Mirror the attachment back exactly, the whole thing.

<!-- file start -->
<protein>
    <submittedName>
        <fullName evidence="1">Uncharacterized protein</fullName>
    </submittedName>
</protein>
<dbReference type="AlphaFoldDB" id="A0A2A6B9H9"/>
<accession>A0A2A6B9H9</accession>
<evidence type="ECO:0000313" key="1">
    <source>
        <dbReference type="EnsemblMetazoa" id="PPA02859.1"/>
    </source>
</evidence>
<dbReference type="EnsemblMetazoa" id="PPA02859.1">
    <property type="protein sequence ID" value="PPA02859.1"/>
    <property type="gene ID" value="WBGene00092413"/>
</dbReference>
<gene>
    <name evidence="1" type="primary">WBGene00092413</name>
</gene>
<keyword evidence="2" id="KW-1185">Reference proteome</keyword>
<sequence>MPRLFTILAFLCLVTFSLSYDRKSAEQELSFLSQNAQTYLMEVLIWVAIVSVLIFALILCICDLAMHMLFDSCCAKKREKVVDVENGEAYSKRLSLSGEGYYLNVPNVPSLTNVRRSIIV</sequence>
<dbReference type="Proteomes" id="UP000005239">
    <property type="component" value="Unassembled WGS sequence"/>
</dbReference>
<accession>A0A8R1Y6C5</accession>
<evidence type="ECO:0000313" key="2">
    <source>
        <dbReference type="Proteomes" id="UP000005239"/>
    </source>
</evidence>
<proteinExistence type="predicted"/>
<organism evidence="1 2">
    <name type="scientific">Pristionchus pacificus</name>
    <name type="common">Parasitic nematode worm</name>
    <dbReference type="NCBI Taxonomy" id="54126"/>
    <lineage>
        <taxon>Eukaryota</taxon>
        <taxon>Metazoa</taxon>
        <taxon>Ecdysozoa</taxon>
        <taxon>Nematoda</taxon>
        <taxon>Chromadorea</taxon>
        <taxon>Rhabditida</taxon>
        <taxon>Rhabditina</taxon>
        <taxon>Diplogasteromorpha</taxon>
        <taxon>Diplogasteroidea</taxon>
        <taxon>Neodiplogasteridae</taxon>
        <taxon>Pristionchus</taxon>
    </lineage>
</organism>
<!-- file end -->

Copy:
<protein>
    <submittedName>
        <fullName evidence="1">Uncharacterized protein</fullName>
    </submittedName>
</protein>
<dbReference type="AlphaFoldDB" id="A0A2A6B9H9"/>
<accession>A0A2A6B9H9</accession>
<evidence type="ECO:0000313" key="1">
    <source>
        <dbReference type="EnsemblMetazoa" id="PPA02859.1"/>
    </source>
</evidence>
<dbReference type="EnsemblMetazoa" id="PPA02859.1">
    <property type="protein sequence ID" value="PPA02859.1"/>
    <property type="gene ID" value="WBGene00092413"/>
</dbReference>
<gene>
    <name evidence="1" type="primary">WBGene00092413</name>
</gene>
<keyword evidence="2" id="KW-1185">Reference proteome</keyword>
<sequence>MPRLFTILAFLCLVTFSLSYDRKSAEQELSFLSQNAQTYLMEVLIWVAIVSVLIFALILCICDLAMHMLFDSCCAKKREKVVDVENGEAYSKRLSLSGEGYYLNVPNVPSLTNVRRSIIV</sequence>
<dbReference type="Proteomes" id="UP000005239">
    <property type="component" value="Unassembled WGS sequence"/>
</dbReference>
<accession>A0A8R1Y6C5</accession>
<evidence type="ECO:0000313" key="2">
    <source>
        <dbReference type="Proteomes" id="UP000005239"/>
    </source>
</evidence>
<proteinExistence type="predicted"/>
<organism evidence="1 2">
    <name type="scientific">Pristionchus pacificus</name>
    <name type="common">Parasitic nematode worm</name>
    <dbReference type="NCBI Taxonomy" id="54126"/>
    <lineage>
        <taxon>Eukaryota</taxon>
        <taxon>Metazoa</taxon>
        <taxon>Ecdysozoa</taxon>
        <taxon>Nematoda</taxon>
        <taxon>Chromadorea</taxon>
        <taxon>Rhabditida</taxon>
        <taxon>Rhabditina</taxon>
        <taxon>Diplogasteromorpha</taxon>
        <taxon>Diplogasteroidea</taxon>
        <taxon>Neodiplogasteridae</taxon>
        <taxon>Pristionchus</taxon>
    </lineage>
</organism>